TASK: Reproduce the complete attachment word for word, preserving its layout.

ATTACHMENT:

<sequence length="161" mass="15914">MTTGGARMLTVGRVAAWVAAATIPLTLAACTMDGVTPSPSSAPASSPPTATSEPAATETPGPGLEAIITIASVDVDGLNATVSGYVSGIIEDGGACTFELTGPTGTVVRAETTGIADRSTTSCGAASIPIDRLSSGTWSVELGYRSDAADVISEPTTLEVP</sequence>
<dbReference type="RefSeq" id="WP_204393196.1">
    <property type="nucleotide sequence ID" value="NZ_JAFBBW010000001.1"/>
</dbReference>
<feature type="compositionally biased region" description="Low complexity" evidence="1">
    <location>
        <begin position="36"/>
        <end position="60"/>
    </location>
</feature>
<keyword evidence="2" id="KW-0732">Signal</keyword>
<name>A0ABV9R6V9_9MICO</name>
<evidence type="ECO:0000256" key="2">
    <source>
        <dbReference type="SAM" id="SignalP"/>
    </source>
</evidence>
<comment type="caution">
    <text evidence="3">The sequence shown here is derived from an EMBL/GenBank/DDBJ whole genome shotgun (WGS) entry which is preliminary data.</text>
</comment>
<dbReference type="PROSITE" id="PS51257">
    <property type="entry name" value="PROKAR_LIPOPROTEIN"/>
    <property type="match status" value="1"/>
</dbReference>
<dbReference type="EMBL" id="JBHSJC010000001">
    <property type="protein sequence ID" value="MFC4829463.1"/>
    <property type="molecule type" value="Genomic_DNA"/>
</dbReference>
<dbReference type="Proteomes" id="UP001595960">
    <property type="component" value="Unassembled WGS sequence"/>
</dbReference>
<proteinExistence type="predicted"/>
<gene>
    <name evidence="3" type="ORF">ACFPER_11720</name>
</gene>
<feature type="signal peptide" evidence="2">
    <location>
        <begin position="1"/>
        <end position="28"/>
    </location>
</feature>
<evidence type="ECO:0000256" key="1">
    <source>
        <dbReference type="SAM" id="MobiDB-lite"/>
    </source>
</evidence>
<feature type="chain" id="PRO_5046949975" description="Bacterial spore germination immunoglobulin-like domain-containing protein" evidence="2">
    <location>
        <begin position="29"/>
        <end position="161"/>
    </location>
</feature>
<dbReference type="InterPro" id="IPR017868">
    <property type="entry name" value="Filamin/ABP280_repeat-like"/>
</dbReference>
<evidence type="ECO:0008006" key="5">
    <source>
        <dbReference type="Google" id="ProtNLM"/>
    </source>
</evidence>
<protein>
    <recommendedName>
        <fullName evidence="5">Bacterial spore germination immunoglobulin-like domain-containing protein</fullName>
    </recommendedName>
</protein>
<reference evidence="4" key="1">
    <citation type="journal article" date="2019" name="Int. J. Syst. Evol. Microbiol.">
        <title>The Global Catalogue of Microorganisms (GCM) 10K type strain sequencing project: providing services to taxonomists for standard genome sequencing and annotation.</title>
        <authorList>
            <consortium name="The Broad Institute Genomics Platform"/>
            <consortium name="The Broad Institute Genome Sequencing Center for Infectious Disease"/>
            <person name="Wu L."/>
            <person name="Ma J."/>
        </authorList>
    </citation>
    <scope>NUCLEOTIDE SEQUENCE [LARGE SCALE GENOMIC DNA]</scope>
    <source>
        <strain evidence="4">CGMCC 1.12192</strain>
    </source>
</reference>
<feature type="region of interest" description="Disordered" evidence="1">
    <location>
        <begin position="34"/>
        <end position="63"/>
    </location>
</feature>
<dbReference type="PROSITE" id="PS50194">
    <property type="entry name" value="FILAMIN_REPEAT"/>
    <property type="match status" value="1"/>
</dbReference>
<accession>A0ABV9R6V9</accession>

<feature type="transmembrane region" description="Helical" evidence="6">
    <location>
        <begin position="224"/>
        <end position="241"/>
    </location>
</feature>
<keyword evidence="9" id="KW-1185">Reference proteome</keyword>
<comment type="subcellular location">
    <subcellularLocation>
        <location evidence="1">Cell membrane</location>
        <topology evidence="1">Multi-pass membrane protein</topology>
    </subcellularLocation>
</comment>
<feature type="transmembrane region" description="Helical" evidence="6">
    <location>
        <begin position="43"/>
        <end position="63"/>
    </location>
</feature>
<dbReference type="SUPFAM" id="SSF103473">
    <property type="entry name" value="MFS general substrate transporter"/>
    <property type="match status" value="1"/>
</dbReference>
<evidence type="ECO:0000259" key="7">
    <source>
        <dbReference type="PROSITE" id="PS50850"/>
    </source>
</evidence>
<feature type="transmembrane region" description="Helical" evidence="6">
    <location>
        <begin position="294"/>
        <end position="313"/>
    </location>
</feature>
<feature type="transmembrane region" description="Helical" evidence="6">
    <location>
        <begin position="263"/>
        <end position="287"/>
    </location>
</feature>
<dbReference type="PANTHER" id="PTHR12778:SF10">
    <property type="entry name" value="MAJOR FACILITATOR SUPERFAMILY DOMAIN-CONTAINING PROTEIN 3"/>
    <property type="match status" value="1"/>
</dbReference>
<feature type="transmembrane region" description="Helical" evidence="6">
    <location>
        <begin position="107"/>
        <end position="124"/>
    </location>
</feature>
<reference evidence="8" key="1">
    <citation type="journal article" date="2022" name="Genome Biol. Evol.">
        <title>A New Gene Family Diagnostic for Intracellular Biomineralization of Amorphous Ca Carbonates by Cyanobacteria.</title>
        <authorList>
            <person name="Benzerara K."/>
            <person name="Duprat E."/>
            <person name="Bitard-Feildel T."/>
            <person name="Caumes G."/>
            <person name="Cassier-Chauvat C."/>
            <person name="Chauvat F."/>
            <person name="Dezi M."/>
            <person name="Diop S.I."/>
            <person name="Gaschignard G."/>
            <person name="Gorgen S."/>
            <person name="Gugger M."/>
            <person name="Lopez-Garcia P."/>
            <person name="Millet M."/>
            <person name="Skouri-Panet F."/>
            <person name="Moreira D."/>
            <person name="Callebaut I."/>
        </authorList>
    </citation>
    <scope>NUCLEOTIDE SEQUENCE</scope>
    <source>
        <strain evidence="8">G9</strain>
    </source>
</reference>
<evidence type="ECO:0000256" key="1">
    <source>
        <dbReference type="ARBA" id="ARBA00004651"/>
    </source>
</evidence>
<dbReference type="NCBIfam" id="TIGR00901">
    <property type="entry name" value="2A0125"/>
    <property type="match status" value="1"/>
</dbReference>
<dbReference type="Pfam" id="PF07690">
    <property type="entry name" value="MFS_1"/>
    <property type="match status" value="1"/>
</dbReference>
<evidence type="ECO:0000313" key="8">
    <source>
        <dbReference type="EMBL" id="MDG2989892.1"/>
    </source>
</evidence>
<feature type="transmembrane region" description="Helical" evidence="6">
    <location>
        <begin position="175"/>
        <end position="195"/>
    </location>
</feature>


<sequence length="161" mass="15914">MTTGGARMLTVGRVAAWVAAATIPLTLAACTMDGVTPSPSSAPASSPPTATSEPAATETPGPGLEAIITIASVDVDGLNATVSGYVSGIIEDGGACTFELTGPTGTVVRAETTGIADRSTTSCGAASIPIDRLSSGTWSVELGYRSDAADVISEPTTLEVP</sequence>
<dbReference type="RefSeq" id="WP_204393196.1">
    <property type="nucleotide sequence ID" value="NZ_JAFBBW010000001.1"/>
</dbReference>
<feature type="compositionally biased region" description="Low complexity" evidence="1">
    <location>
        <begin position="36"/>
        <end position="60"/>
    </location>
</feature>
<keyword evidence="2" id="KW-0732">Signal</keyword>
<name>A0ABV9R6V9_9MICO</name>
<evidence type="ECO:0000256" key="2">
    <source>
        <dbReference type="SAM" id="SignalP"/>
    </source>
</evidence>
<comment type="caution">
    <text evidence="3">The sequence shown here is derived from an EMBL/GenBank/DDBJ whole genome shotgun (WGS) entry which is preliminary data.</text>
</comment>
<dbReference type="PROSITE" id="PS51257">
    <property type="entry name" value="PROKAR_LIPOPROTEIN"/>
    <property type="match status" value="1"/>
</dbReference>
<dbReference type="EMBL" id="JBHSJC010000001">
    <property type="protein sequence ID" value="MFC4829463.1"/>
    <property type="molecule type" value="Genomic_DNA"/>
</dbReference>
<dbReference type="Proteomes" id="UP001595960">
    <property type="component" value="Unassembled WGS sequence"/>
</dbReference>
<proteinExistence type="predicted"/>
<gene>
    <name evidence="3" type="ORF">ACFPER_11720</name>
</gene>
<feature type="signal peptide" evidence="2">
    <location>
        <begin position="1"/>
        <end position="28"/>
    </location>
</feature>
<evidence type="ECO:0000256" key="1">
    <source>
        <dbReference type="SAM" id="MobiDB-lite"/>
    </source>
</evidence>
<feature type="chain" id="PRO_5046949975" description="Bacterial spore germination immunoglobulin-like domain-containing protein" evidence="2">
    <location>
        <begin position="29"/>
        <end position="161"/>
    </location>
</feature>
<dbReference type="InterPro" id="IPR017868">
    <property type="entry name" value="Filamin/ABP280_repeat-like"/>
</dbReference>
<evidence type="ECO:0008006" key="5">
    <source>
        <dbReference type="Google" id="ProtNLM"/>
    </source>
</evidence>
<protein>
    <recommendedName>
        <fullName evidence="5">Bacterial spore germination immunoglobulin-like domain-containing protein</fullName>
    </recommendedName>
</protein>
<reference evidence="4" key="1">
    <citation type="journal article" date="2019" name="Int. J. Syst. Evol. Microbiol.">
        <title>The Global Catalogue of Microorganisms (GCM) 10K type strain sequencing project: providing services to taxonomists for standard genome sequencing and annotation.</title>
        <authorList>
            <consortium name="The Broad Institute Genomics Platform"/>
            <consortium name="The Broad Institute Genome Sequencing Center for Infectious Disease"/>
            <person name="Wu L."/>
            <person name="Ma J."/>
        </authorList>
    </citation>
    <scope>NUCLEOTIDE SEQUENCE [LARGE SCALE GENOMIC DNA]</scope>
    <source>
        <strain evidence="4">CGMCC 1.12192</strain>
    </source>
</reference>
<feature type="region of interest" description="Disordered" evidence="1">
    <location>
        <begin position="34"/>
        <end position="63"/>
    </location>
</feature>
<dbReference type="PROSITE" id="PS50194">
    <property type="entry name" value="FILAMIN_REPEAT"/>
    <property type="match status" value="1"/>
</dbReference>
<accession>A0ABV9R6V9</accession>

<feature type="transmembrane region" description="Helical" evidence="6">
    <location>
        <begin position="224"/>
        <end position="241"/>
    </location>
</feature>
<keyword evidence="9" id="KW-1185">Reference proteome</keyword>
<comment type="subcellular location">
    <subcellularLocation>
        <location evidence="1">Cell membrane</location>
        <topology evidence="1">Multi-pass membrane protein</topology>
    </subcellularLocation>
</comment>
<feature type="transmembrane region" description="Helical" evidence="6">
    <location>
        <begin position="43"/>
        <end position="63"/>
    </location>
</feature>
<dbReference type="SUPFAM" id="SSF103473">
    <property type="entry name" value="MFS general substrate transporter"/>
    <property type="match status" value="1"/>
</dbReference>
<evidence type="ECO:0000259" key="7">
    <source>
        <dbReference type="PROSITE" id="PS50850"/>
    </source>
</evidence>
<feature type="transmembrane region" description="Helical" evidence="6">
    <location>
        <begin position="294"/>
        <end position="313"/>
    </location>
</feature>
<feature type="transmembrane region" description="Helical" evidence="6">
    <location>
        <begin position="263"/>
        <end position="287"/>
    </location>
</feature>
<dbReference type="PANTHER" id="PTHR12778:SF10">
    <property type="entry name" value="MAJOR FACILITATOR SUPERFAMILY DOMAIN-CONTAINING PROTEIN 3"/>
    <property type="match status" value="1"/>
</dbReference>
<feature type="transmembrane region" description="Helical" evidence="6">
    <location>
        <begin position="107"/>
        <end position="124"/>
    </location>
</feature>
<reference evidence="8" key="1">
    <citation type="journal article" date="2022" name="Genome Biol. Evol.">
        <title>A New Gene Family Diagnostic for Intracellular Biomineralization of Amorphous Ca Carbonates by Cyanobacteria.</title>
        <authorList>
            <person name="Benzerara K."/>
            <person name="Duprat E."/>
            <person name="Bitard-Feildel T."/>
            <person name="Caumes G."/>
            <person name="Cassier-Chauvat C."/>
            <person name="Chauvat F."/>
            <person name="Dezi M."/>
            <person name="Diop S.I."/>
            <person name="Gaschignard G."/>
            <person name="Gorgen S."/>
            <person name="Gugger M."/>
            <person name="Lopez-Garcia P."/>
            <person name="Millet M."/>
            <person name="Skouri-Panet F."/>
            <person name="Moreira D."/>
            <person name="Callebaut I."/>
        </authorList>
    </citation>
    <scope>NUCLEOTIDE SEQUENCE</scope>
    <source>
        <strain evidence="8">G9</strain>
    </source>
</reference>
<evidence type="ECO:0000256" key="1">
    <source>
        <dbReference type="ARBA" id="ARBA00004651"/>
    </source>
</evidence>
<dbReference type="NCBIfam" id="TIGR00901">
    <property type="entry name" value="2A0125"/>
    <property type="match status" value="1"/>
</dbReference>
<dbReference type="Pfam" id="PF07690">
    <property type="entry name" value="MFS_1"/>
    <property type="match status" value="1"/>
</dbReference>
<evidence type="ECO:0000313" key="8">
    <source>
        <dbReference type="EMBL" id="MDG2989892.1"/>
    </source>
</evidence>
<feature type="transmembrane region" description="Helical" evidence="6">
    <location>
        <begin position="175"/>
        <end position="195"/>
    </location>
</feature>